2008 Unit Rankings: #80 Net Punting, #56 Punt Returns, #38 Kickoff Returns
K Aric Goodman (5'10, 185, Jr.) - 30-for-31 PAT, 5-for-14 FG
P Matt DiLallo (6'1, 200, Sr.) - 34.0 Net Avg
KR - Rodney Stewart (5'7, 170, So.)
PR - Jason Espinoza (5'8, 175, So.)
I didn't even know Colorado was allowed to have a bad place-kicker. I just assumed that when Mason Crosby left, his replacement would be just as good. Nope. Last year, Aric Goodman was...well, we'll politely call him "iffy." I mean, 5-for-14? Really? I could probably manage to go about 2- or 3-for-14*, so he was only about six points better than me as a kicker. He MUST improve if Colorado wants to duplicate its strong close-game record from a year ago. They got lucky that he wasn't more of a liability last year. Meanwhile, punting was only a hair better. Matt DiLallo returns, and like Goodman, he must improve. Seriously, how did Colorado not find somebody better than at least Goodman, if not Goodman and DiLallo?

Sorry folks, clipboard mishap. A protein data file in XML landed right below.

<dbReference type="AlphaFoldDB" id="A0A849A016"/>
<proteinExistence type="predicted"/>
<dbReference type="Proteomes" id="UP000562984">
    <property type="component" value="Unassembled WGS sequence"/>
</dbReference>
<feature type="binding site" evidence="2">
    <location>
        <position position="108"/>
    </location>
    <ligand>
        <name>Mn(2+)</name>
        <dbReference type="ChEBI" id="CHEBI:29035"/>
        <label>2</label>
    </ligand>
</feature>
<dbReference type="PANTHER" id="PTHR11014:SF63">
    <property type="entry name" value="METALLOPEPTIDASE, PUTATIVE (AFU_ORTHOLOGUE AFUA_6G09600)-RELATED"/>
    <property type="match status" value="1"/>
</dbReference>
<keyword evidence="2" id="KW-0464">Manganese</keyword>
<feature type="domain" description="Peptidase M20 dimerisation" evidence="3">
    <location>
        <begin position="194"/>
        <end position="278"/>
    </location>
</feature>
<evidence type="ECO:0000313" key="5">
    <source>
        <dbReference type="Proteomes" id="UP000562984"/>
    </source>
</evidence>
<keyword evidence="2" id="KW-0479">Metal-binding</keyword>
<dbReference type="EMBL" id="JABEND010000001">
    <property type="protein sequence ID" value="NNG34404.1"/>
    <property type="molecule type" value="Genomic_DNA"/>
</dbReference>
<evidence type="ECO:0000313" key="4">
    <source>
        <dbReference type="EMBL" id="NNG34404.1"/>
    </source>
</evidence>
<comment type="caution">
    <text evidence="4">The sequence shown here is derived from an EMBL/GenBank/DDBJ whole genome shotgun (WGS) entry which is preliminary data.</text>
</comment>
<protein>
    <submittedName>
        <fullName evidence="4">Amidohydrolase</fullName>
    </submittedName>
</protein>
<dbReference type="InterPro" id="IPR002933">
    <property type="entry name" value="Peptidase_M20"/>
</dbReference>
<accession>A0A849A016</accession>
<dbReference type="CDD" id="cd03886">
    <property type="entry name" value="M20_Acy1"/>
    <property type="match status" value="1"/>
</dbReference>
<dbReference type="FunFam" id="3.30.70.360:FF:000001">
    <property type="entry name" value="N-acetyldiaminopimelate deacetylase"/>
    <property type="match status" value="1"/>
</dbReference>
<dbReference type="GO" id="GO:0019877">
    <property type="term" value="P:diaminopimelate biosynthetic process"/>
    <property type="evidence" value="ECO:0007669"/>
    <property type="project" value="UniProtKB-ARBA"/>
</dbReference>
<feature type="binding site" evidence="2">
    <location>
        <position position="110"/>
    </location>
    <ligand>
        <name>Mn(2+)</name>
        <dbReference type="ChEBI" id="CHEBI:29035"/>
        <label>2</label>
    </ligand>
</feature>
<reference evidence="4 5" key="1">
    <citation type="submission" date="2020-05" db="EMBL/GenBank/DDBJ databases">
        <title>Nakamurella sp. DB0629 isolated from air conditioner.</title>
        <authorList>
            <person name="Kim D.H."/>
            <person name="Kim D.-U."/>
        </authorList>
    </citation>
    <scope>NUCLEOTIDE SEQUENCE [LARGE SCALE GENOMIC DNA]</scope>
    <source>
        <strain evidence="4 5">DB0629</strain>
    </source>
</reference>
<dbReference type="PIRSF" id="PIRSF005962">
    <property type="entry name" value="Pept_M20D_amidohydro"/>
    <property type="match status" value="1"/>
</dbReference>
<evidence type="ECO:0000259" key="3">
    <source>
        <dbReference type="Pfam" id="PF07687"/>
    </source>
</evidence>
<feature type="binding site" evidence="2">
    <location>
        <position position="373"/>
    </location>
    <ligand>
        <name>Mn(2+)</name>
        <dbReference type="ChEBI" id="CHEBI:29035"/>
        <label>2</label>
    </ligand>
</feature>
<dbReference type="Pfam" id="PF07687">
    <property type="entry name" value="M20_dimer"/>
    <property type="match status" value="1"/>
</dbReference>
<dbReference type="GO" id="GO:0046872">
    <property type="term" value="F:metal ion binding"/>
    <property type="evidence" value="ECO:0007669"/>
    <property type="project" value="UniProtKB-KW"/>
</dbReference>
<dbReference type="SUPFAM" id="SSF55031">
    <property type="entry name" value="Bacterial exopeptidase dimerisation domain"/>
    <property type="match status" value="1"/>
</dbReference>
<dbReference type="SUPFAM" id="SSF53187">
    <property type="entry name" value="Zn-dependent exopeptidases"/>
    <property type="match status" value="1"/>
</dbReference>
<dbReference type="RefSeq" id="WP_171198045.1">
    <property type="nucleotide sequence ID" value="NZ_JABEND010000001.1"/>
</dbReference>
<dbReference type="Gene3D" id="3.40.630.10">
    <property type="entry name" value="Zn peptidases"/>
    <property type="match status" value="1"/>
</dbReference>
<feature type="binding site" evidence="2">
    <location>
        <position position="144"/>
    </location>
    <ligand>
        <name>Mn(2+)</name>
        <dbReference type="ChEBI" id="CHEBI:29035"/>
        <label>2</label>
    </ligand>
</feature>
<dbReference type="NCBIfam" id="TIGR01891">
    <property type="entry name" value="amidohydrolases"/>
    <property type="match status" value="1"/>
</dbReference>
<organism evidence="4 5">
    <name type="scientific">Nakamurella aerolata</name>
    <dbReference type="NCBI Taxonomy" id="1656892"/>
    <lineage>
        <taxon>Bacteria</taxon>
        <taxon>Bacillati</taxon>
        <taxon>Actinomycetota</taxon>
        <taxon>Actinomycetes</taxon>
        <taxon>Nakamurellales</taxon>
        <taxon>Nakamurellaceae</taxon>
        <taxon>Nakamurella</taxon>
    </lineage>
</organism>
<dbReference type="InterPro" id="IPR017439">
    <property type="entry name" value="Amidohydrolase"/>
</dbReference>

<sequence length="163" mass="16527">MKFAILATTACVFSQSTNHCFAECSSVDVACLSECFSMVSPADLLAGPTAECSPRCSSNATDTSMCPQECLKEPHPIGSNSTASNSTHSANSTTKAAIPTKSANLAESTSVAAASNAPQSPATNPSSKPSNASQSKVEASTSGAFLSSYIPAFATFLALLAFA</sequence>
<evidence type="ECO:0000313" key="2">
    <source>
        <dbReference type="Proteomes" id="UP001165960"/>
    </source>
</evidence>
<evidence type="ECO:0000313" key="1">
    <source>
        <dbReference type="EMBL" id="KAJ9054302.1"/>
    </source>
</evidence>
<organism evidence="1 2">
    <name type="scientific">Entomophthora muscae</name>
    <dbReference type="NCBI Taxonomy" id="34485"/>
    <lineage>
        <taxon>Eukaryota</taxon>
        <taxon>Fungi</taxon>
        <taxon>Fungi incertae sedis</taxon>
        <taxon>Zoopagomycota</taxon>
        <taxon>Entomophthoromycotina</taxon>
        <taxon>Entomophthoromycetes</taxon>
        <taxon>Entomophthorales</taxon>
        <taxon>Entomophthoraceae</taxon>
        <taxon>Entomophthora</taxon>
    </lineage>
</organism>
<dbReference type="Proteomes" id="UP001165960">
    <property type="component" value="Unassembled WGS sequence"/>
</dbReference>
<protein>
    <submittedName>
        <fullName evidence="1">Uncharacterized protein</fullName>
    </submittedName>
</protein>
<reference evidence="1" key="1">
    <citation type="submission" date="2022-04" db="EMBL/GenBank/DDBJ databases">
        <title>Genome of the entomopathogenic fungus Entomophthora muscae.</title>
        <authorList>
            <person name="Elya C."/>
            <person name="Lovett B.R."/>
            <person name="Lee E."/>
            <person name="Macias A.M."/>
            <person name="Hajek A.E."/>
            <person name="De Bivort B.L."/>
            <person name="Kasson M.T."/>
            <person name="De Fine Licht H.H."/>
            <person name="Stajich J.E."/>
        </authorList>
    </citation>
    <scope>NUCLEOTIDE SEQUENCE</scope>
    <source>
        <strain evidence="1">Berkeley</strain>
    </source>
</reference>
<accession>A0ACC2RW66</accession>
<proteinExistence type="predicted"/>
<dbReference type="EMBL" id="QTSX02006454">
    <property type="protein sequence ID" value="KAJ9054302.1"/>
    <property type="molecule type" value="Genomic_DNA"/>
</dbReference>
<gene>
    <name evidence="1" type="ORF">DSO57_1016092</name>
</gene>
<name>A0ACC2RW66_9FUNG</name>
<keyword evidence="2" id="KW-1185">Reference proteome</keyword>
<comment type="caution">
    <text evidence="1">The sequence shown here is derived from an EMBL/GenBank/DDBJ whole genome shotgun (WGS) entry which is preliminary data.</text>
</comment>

* Okay, maybe 1-for-14. Fine, 0-for-14. I'd have kicked every ball directly into the ass of a lineman seven yards ahead of me.
Meanwhile, here's where Josh Smith's loss could possibly hit the hardest. Again, Smith wasn't all-conference material or anything, but while he averaged a decent 13.3 yards per catch (best among CU receivers), he was quite good in the return game, averaging 10.4 yards per punt return (point of reference: Jeremy Maclin averaged 11.0) and 25.5 per kick return (Maclin: 24.0) with 1 TD. Assuming he doesn't get coerced into staying in Boulder, then it looks like the early leaders to replace him are Rodney Stewart at KR and Jason Espinoza at PR. I have nothing valuable about whether they're any good at returning kicks, so instead I'll just point out that they're very little. So there you go.